New Yorkers know. Hip-hop fans know. Black folks definitely know.
If you’ve seen rap music grow from indie street culture darling to a billion-dollar stock option, you’re not at all surprised by 50 Cent voting for Donald Trump, since “I don’t want to be 20cent.” History is a shifty liar and betrays truths but for so long. The real estate mogul turned dictator and the rap star turned media provocateur have a lot in common:
Donald Trump spits bars with the best of rappers, hyperbole his signature move. His stump speeches pound out rhymes that play to his own jingoistic beat. 50 Cent is a lot like Donald Trump as host of The Apprentice, a tyrant and a jokester at the height of his powers styling stagecraft for low-brow television and simpering sycophants. They are sons of Queens, an inimitable but also-ran county desperate to catch up to Manhattan chic and Brooklyn grit. They both want to silence estranged baby mamas with gag orders and counter-rumors. They plaster products with their names so there’s no mistaking the founders and no room for hangers-on, offspring notwithstanding. They’re both slick, successful, and transparently insecure. They deride perceived enemies and bulldoze threats to their power, rumbling until there is only dust left behind (see: Ja Rule, Jeb Bush).
Then, there's hip-hop: an apt metaphor for President Donald Trump. Few art forms lionize the individual voice like rap music. Few people have embodied the archetype rich-is-as-rich-does like the gold-toilet-throned King of America. What could be more apple pie and tax break than scratching and clawing your way to the top, leaving only a gaggle of haters and envy in your wake?
Before hip-hop became the stomping ground for the richest, it was a beat and some rhymes married in perfect syncopation. As the marketplace selected for individuals over groups, it mirrored other industries, propelling the greediest, sneeriest patron saints of dog-eat-dog to the top. In a twisted bit of social Darwinism, anyone willing to abandon the greater good to cruise a yellow brick road of Bentleys and Maybachs could outlast their peers. They’d go on to carve out small fortunes playing TV cops and movie dads.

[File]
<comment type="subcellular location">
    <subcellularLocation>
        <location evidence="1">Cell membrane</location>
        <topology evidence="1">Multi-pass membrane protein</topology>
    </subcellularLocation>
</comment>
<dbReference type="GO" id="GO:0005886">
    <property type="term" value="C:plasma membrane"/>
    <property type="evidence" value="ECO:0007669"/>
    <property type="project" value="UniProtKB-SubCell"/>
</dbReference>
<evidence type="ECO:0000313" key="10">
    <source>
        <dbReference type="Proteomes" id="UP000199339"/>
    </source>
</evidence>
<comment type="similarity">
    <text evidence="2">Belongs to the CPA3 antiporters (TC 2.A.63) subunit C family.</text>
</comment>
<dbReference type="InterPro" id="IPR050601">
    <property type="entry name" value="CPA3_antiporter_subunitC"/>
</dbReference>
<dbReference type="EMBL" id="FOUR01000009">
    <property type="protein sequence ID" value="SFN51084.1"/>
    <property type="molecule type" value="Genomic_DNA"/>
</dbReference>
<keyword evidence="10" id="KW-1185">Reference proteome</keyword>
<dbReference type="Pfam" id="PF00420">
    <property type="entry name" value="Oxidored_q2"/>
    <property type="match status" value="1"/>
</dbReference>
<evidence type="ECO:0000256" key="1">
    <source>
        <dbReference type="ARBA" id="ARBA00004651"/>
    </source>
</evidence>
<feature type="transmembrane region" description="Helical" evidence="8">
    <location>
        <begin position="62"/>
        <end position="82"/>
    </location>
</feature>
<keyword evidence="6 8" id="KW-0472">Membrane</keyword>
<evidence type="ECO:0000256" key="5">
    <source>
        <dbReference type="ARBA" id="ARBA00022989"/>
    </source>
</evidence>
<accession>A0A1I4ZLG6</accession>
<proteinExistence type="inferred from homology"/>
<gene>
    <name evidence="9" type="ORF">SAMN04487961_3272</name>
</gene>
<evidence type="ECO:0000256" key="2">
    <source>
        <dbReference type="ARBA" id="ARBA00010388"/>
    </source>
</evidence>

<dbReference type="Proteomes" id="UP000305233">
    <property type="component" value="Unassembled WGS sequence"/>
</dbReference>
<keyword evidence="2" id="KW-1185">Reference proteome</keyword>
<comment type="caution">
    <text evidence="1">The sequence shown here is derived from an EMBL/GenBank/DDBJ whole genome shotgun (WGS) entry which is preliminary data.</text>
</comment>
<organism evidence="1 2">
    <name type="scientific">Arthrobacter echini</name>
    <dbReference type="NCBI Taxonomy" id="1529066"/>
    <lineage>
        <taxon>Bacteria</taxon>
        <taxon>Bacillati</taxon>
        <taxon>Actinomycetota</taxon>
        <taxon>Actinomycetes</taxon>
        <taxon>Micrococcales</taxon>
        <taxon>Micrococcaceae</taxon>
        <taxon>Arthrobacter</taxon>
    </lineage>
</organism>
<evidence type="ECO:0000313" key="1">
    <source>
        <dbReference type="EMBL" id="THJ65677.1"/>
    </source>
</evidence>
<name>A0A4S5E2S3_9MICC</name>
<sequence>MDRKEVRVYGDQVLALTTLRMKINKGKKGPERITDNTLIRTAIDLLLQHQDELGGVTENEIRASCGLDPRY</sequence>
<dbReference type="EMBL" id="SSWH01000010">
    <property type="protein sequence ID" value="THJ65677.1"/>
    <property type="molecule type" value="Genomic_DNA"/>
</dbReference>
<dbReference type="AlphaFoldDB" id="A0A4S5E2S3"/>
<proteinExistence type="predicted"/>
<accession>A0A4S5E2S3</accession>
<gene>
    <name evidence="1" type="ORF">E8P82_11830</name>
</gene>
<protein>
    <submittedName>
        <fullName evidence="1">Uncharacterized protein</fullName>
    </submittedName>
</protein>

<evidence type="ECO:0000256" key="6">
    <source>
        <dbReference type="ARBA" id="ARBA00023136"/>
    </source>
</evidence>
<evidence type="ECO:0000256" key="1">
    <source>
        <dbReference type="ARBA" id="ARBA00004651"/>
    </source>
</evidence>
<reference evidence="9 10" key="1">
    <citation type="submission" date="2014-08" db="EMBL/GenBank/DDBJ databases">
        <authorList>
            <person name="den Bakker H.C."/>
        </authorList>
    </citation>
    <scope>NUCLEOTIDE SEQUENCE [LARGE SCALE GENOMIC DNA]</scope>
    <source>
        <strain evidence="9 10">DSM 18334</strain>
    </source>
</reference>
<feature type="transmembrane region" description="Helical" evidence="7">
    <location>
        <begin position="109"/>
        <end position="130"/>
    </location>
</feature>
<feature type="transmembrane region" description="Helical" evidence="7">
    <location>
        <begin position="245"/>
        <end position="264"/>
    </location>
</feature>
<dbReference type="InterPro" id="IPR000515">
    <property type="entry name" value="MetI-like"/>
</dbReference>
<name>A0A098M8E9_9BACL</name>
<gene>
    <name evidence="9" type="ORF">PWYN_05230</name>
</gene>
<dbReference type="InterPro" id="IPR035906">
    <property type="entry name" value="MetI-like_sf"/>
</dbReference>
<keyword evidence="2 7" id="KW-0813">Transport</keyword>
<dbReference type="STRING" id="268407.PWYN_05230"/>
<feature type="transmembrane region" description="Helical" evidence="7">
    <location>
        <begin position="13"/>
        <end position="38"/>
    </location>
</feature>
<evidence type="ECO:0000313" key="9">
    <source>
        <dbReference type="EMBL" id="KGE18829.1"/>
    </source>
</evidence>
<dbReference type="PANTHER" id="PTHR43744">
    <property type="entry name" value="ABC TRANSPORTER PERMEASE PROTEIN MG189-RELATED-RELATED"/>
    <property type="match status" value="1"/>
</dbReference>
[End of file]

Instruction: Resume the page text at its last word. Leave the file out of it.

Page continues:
When I first saw 50 Cent in person, at the Viacom office where he was producing a variety sketch show, he seemed more like a very contented man named Curtis Jackson. To celebrate the premiere episode, he did what few stars would: descended from above to greet the people, his fans in the cubicles. He made sure to flirt with every female staffer in a unique way: “Nobody told you to be looking so good in that dress, sweetheart,” “Put your number in my phone and I’m calling you as soon as I leave here and it’s not a HR issue,” and so on. He walked his live social media broadcast through three floors like this, glad-handing starstruck thirtysomethings and slanting his smile just so. It wasn’t just charming; it was Trump-like. He knew the content of his compliments mattered less than that he seemed to mean them. He made you believe you were special. He ordered bouquets of flowers for the women and elbowed the men in the ribs as they took selfies.
Look at 50 Cent’s second brush with fame, the sun long set on his Billboard hits and acclaimed albums, when he had the number one drama on cable, according to him, and he wanted more. In an interview promoting a second show, called 50 Central, on BET, he made sure to remind the network's that he wanted to beat Irv Gotti’s premiere week, or otherwise crush his long time rival’s show into oblivion. Gotti, the co-founder of Murder Inc., Ja Rule’s label, was set to release an episodic musical show, remaking classic rap songs into 30-minute soap operas.
Both shows quickly folded, but the Queens rapper’s visit was instructive because it hinted at the pathos that now dominates rap music and American politics alike. The sleazy, unkind figures know how to play nice with admirers, luring them away from quality choices in favor of feel-good guff. 50 Cent stops at nothing to berate and ridicule everyone from the lead actress on his show, Power, to his doppelganger son. He asserts his power by keeping all of the attention, money, and fame to himself. The only accessory he’s missing is a bright orange pompadour.
50 Cent joins Ice Cube and Kanye West as the middle-age rappers who became sad examples of how hip-hop’s solo acts cling to an outdated, broken code of ethics. The bluster that made Trump a larger-than-life demagogue could extend a rap phenom’s half-life by another decade. While that’s all fine and good for sneaker deals and golf courses, it’s worrisome when one of the most poignant genres in counterculture becomes a mouthpiece for supervillains. It’s not supposed to be so eerie when the mic drops.